Daniel Turner—probably born at Richmond on Staten Island in 1794—was appointed a midshipman in the Navy on 1 January 1808. Following brief duty at the New York Naval Station, he served in Constitution on the North Atlantic Station. On 8 June 1812, he received orders to Norwich, Conn., where he took command of the gunboats located there.
On 14 March 1813, two days after receiving his com-mission as a lieutenant, Turner was sent to Sackett's Harbor, N.Y., located on the shores of Lake Erie. There, he took command of Niagra, a brig in Oliver Hazard Perry's squadron. However, just before the Battle of Lake Erie, he relinquished command to Capt. Jesse D. Elliott and assumed command of Caledonia. The little brig played an important role in the Battle of Lake Erie on 10 September 1813 because, at one point in the action, her two 24-pounder long guns were the only ones in Perry's flotilla capable of returning the distant fire of the three heaviest British ships then in the process of pounding Perry's flagship Lawrence. For his part in the American victory at Lake Erie, Lt. Turner received the praise of Perry, a vote of thanks and a medal from Congress, and a sword from the state of New York.
In the summer of 1814, Turner succeeded to the command of schooner Scorpion, and he cruised Lakes Erie and Huron in her supporting army operations around Detroit and blockading British forces at the Nottawa-saga River and Lake Simcoe. On 6 September 1814, Turner and his command were captured by the British when he brought Scorpion alongside the former American schooner Tigress which, unbeknownst to him, had been captured a few days earlier. After a period of imprisonment at Mackinac, Lt. Turner returned to the United States in exchange for a British prisoner of war.
Between 1815 and 1817, Turner cruised the Mediterranean in the frigate Java commanded by his old superior on the Great Lakes, Oliver Hazard Perry. During that deployment, Java visited Algiers and Tripoli in a show of American naval strength calculated to impress the Barbary pirates and intimidate them into honoring their treaties with the United States. In 1817, Java returned to Newport, R.I., to be laid up.
Between 1819 and 1824, Turner returned to sea in the schooner Nonsuch attached to a squadron commanded again by Oliver Hazard Perry. In addition to hunting West Indian pirates, his ship sailed up the Orinoco River to carry Perry on a diplomatic mission to the Venezuelan government under Simon Bolivar. During the return downriver, Perry and many of the crew contracted yellow fever. Turner was close at hand when his mentor died at Trinidad on 23 August 1819. During the remaining years of Turner's assignment to Nonsuch, his ship worked along the east coast of the United States, patrolled in the West Indies to suppress piracy, and made a brief cruise to the Mediterranean in 1824.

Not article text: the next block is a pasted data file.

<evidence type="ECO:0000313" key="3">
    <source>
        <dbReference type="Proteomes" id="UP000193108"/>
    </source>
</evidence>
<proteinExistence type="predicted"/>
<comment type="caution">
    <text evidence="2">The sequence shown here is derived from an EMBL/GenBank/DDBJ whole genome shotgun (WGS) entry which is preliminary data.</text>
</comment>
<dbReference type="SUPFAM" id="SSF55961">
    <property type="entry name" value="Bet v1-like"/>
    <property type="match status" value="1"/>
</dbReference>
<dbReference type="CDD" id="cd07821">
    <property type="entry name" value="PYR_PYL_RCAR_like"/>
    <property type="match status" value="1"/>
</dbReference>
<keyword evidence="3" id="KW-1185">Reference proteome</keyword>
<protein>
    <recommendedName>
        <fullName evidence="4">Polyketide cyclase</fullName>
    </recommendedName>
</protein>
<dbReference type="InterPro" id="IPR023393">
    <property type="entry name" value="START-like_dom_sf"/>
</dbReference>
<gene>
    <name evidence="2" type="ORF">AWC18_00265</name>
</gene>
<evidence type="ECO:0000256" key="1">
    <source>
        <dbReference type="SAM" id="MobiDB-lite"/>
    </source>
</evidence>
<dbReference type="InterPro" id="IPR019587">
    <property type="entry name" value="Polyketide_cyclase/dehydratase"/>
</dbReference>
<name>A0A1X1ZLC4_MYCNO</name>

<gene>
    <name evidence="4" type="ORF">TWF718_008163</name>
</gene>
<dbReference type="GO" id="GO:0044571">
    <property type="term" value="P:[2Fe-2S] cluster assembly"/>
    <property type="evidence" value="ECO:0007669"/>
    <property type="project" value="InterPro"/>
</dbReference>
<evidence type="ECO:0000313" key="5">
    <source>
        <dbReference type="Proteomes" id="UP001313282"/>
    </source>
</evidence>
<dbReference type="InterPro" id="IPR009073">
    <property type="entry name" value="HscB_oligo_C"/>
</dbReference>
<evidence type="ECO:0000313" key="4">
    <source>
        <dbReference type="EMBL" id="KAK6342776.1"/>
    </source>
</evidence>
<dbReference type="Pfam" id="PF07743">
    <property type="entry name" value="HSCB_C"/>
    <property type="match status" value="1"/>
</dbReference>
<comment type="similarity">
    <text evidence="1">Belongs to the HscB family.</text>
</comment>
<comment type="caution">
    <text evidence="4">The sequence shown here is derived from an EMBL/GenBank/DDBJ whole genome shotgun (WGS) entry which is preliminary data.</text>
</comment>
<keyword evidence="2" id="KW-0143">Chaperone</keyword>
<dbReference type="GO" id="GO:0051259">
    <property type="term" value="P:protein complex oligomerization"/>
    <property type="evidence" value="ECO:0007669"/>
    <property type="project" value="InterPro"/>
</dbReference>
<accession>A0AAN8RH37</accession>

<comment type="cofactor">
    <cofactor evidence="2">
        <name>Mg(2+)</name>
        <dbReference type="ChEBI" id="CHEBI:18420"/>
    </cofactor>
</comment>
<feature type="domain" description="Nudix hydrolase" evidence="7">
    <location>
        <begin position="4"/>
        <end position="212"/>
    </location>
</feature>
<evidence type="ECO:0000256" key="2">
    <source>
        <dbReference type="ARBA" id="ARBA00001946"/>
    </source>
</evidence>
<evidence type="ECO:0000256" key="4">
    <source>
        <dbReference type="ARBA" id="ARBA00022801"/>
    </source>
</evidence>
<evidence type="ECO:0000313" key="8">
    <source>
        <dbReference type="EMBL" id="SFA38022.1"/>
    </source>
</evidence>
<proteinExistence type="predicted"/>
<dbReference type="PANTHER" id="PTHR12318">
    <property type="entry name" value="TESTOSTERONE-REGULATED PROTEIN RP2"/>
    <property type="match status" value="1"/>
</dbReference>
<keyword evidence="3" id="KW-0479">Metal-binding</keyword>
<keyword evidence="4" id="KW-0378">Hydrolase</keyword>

Following shore duty at Boston, Turner returned to sea in 1827 for a three-year assignment with the West India Squadron, as the commanding officer of Erie. In 1830, he came ashore again for three years at the Portsmouth (N.H.) Navy Yard.
Promoted to captain on 3 March 1835, Turner spent a long period waiting orders before returning to sea in 1839 in command of Constitution. He sailed the Pacific Station in "Old Ironsides," until he was relieved in 1841. From 1843 to 1846, he commanded the American squadron which operated along the Brazilian coast. From that duty, he reported ashore again as Commandant, Portsmouth (N.H.) Navy Yard. Capt. Turner died suddenly on 4 February 1850 at Philadelphia, and he was buried in Greenmount Cemetery in Baltimore, Md
(DD-834: dp. 2,425; 1. 390'6"; b. 40'10"; dr. 18'6": s. 34.6 k. (tl.); cpl. 345; a. 6 5", 12 40mm., 10 21" tt.; cl. Gearing)
The third Turner (DD-834) was laid down on 13 November 1944 at Bath, Maine, by the Bath Iron Works Corp.; launched on 8 April 1945; sponsored by Miss Louise Leahy, granddaughter of Fleet Admiral William D. Leahy; and commissioned on 12 June 1945 at the Boston Navy Yard, Comdr. Ellis B. Rittenhouse in command.
Immediately following her commissioning, Turner began undergoing conversion to destroyer picket ship at Boston while her crew attended intensive specialized schools in preparation for picket duty. In mid-July, she arrived at Guantanamo Bay and, while she was undergoing shakedown in Cuban waters, Japan capitulated, ending World War II.